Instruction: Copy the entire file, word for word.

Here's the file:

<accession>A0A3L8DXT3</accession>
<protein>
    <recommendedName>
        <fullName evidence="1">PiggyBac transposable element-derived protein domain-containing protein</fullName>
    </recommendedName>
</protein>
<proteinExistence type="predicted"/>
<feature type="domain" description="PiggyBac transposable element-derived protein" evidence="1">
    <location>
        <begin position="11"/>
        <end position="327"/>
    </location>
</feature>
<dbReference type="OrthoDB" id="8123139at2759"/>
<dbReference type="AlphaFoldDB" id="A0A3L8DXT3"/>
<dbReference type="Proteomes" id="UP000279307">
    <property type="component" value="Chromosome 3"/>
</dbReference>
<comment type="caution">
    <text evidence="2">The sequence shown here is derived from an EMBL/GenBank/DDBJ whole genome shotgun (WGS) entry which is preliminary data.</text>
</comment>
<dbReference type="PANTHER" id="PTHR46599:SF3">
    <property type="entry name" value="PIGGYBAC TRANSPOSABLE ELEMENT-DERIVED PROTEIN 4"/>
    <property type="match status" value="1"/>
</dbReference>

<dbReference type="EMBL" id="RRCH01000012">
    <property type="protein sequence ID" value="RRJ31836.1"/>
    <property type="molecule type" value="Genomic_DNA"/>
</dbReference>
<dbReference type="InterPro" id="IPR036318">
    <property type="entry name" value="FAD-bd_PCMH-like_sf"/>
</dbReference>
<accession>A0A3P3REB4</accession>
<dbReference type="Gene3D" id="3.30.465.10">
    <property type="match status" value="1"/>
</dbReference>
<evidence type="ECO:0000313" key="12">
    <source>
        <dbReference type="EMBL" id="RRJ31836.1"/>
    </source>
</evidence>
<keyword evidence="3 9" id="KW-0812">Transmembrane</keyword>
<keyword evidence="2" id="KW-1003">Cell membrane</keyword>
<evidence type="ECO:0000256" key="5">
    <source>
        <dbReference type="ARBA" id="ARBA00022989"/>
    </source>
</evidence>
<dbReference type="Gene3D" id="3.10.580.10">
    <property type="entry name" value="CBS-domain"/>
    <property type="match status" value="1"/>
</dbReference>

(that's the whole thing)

<accession>A0A3L8DXT3</accession>
<protein>
    <recommendedName>
        <fullName evidence="1">PiggyBac transposable element-derived protein domain-containing protein</fullName>
    </recommendedName>
</protein>
<proteinExistence type="predicted"/>
<feature type="domain" description="PiggyBac transposable element-derived protein" evidence="1">
    <location>
        <begin position="11"/>
        <end position="327"/>
    </location>
</feature>
<dbReference type="OrthoDB" id="8123139at2759"/>
<dbReference type="AlphaFoldDB" id="A0A3L8DXT3"/>
<dbReference type="Proteomes" id="UP000279307">
    <property type="component" value="Chromosome 3"/>
</dbReference>
<comment type="caution">
    <text evidence="2">The sequence shown here is derived from an EMBL/GenBank/DDBJ whole genome shotgun (WGS) entry which is preliminary data.</text>
</comment>
<dbReference type="PANTHER" id="PTHR46599:SF3">
    <property type="entry name" value="PIGGYBAC TRANSPOSABLE ELEMENT-DERIVED PROTEIN 4"/>
    <property type="match status" value="1"/>
</dbReference>

<dbReference type="EMBL" id="RRCH01000012">
    <property type="protein sequence ID" value="RRJ31836.1"/>
    <property type="molecule type" value="Genomic_DNA"/>
</dbReference>
<dbReference type="InterPro" id="IPR036318">
    <property type="entry name" value="FAD-bd_PCMH-like_sf"/>
</dbReference>
<accession>A0A3P3REB4</accession>
<dbReference type="Gene3D" id="3.30.465.10">
    <property type="match status" value="1"/>
</dbReference>
<evidence type="ECO:0000313" key="12">
    <source>
        <dbReference type="EMBL" id="RRJ31836.1"/>
    </source>
</evidence>
<keyword evidence="3 9" id="KW-0812">Transmembrane</keyword>
<keyword evidence="2" id="KW-1003">Cell membrane</keyword>
<evidence type="ECO:0000256" key="5">
    <source>
        <dbReference type="ARBA" id="ARBA00022989"/>
    </source>
</evidence>
<dbReference type="Gene3D" id="3.10.580.10">
    <property type="entry name" value="CBS-domain"/>
    <property type="match status" value="1"/>
</dbReference>